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Hmm, rather prophetic

I got my editorial comments back for my Stargate novel this morning.

To quote "Mr. Tanner" - "The critics were concise but no one could accuse them of being over kind."


I read through some of the comments I received and I went through the various stages one usually goes through. However at the end, the editor asked if I wanted to see the actual edits and we could discuss doing a re-write and set a new delivery date.

I wanted to reply - "Hey, you only gave me eight weeks to finish this and I have a regular job on top of that." "Hey, you approved that part in the synopsis and now you don't like it?" "Hey, if I had more time, maybe I would have caught a couple of those facts I got wrong."

What did I reply?

"Sorry it didn't work for you. Absolutely I would love to see the edits. I appreciate you giving me another shot."


Because that's what being a professional is. I had submitted something they found sub-par. It's their call, it's their license. It was time to take the big-boy pill and check the ol' ego into the hotel for a while. Yeah, it hurt. But, I've always told people, if you can't take critique, don't be a writer. Time to live up to my own words.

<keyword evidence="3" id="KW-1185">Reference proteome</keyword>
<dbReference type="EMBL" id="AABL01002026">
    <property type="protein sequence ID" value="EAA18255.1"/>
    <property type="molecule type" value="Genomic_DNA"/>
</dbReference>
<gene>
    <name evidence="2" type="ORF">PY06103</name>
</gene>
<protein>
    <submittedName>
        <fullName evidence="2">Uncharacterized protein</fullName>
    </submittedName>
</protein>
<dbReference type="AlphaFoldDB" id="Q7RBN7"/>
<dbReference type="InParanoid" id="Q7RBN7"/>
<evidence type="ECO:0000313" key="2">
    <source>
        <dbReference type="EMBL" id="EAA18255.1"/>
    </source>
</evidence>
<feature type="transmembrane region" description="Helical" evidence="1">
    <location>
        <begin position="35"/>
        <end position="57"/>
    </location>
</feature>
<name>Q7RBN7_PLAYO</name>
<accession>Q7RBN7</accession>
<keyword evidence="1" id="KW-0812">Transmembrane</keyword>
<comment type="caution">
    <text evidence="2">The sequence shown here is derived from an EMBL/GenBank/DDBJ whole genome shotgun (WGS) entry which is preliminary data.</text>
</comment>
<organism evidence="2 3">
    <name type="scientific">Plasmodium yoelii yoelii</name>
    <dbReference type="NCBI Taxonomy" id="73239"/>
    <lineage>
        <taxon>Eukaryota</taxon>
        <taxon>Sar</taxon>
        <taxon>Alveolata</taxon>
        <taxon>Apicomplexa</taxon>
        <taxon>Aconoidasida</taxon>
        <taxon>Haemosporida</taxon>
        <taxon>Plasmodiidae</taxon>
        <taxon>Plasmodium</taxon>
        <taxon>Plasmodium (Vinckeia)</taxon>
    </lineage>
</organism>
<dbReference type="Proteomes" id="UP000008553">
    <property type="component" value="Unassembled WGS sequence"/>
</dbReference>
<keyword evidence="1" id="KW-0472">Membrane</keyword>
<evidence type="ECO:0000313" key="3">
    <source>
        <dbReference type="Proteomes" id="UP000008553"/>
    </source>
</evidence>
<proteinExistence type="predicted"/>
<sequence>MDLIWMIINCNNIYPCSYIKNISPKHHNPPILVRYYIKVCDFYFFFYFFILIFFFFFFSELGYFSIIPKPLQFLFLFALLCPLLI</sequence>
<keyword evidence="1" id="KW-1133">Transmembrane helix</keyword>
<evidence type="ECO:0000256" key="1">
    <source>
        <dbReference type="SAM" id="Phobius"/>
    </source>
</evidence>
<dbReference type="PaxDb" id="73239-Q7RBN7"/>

I received the edits this evening after I came home and read through them. I agree with about 90% of them. Still I have to go through and see what's left in the story, review the comments again from the initial letter and then go back to the editor with a plan on how to bring the story more into line with what they want it to be.

I knew the initial edits might be rough. It's a new franchise for me to work for and a new editor to learn what they like and don't like. I have to admit, I didn't expect it to be this bad, but they didn't kick me off the project. I'll take that to mean they must have seen something in my writing that made them want to salvage this.

*rolls up the sleeves*

Time to get to work. More to follow after I sleep on the edits I read.


( 9 howls — Howl with the Pack )
Jun. 17th, 2009 08:22 am (UTC)
Bar pianist
It's a good attitude to have. I'm the same with my techwriting.
Jun. 17th, 2009 12:58 pm (UTC)
Re: Bar pianist